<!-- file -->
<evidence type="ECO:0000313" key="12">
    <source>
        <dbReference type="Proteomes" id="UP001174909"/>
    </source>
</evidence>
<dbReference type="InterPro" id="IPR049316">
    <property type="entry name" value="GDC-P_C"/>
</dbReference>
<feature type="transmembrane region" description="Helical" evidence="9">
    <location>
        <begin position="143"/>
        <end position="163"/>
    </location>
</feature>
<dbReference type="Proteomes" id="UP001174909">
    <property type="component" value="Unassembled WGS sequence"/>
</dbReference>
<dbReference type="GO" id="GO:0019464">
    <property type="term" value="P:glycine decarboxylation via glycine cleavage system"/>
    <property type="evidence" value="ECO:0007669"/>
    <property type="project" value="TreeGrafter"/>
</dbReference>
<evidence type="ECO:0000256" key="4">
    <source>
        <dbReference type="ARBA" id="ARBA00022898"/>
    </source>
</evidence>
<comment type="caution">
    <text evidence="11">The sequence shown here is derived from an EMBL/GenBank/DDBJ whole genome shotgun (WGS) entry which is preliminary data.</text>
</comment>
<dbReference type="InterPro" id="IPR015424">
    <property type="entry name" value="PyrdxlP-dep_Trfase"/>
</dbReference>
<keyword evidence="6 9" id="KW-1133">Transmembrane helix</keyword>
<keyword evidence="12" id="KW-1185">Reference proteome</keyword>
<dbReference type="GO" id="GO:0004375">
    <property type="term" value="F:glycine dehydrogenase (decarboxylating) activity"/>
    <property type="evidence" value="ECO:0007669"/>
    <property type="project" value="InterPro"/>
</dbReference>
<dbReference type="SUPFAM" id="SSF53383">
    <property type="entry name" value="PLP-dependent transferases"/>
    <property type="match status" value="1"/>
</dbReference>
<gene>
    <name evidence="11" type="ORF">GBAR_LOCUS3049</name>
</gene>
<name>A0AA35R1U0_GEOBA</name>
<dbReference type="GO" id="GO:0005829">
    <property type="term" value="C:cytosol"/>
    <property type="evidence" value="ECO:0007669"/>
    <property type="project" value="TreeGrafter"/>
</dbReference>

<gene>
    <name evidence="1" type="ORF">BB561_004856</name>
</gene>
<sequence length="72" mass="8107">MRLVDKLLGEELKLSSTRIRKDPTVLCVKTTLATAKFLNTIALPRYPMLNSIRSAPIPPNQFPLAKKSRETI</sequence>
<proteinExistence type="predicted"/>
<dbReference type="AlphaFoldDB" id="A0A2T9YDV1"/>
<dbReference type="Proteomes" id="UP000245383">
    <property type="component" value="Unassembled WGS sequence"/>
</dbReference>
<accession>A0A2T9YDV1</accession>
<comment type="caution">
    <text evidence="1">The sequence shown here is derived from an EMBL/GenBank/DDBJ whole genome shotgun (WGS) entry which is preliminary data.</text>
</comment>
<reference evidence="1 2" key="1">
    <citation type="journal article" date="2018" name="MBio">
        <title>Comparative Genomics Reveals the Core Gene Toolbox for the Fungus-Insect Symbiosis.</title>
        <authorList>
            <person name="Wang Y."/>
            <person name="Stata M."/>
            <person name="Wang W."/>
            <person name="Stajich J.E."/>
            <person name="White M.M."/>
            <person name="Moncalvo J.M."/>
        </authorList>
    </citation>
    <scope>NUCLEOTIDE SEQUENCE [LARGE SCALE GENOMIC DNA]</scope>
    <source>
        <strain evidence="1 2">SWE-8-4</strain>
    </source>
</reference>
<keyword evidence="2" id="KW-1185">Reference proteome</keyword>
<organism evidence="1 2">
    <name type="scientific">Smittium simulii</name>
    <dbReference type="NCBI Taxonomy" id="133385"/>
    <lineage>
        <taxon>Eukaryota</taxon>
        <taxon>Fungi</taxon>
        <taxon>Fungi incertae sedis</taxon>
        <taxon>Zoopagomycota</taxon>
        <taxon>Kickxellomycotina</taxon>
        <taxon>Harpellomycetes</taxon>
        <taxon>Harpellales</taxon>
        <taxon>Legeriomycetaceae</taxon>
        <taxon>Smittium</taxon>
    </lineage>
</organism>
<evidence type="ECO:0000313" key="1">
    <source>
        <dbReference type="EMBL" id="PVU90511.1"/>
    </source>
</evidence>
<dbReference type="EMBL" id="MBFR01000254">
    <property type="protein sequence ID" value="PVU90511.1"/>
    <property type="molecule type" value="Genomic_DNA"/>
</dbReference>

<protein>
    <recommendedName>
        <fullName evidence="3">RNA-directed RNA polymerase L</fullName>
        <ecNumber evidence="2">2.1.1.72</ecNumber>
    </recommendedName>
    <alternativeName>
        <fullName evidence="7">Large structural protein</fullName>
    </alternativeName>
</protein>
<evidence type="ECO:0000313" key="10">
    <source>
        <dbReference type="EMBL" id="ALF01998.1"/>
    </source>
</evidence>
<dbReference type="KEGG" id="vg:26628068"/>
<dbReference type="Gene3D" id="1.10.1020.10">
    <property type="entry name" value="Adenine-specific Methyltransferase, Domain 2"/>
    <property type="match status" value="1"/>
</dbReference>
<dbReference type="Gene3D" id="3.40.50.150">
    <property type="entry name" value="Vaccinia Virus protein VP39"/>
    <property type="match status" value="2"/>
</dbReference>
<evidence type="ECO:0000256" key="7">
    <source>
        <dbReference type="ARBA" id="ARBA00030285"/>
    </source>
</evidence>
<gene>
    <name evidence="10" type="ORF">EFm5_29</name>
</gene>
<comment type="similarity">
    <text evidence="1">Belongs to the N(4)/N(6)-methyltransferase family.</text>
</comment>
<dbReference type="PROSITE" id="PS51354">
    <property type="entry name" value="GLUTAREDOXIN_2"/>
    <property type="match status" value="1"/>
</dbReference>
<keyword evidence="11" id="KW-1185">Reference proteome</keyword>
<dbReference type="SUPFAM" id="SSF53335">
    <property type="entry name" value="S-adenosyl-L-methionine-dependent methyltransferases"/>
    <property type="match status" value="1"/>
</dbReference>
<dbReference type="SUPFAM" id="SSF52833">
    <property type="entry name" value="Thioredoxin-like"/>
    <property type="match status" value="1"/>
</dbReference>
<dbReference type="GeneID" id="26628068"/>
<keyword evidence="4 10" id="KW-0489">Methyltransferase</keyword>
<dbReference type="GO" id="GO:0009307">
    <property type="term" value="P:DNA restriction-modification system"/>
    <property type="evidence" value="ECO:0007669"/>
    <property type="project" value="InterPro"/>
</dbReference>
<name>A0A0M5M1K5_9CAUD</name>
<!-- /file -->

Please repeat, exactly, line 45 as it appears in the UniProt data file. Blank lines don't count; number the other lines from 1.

<gene>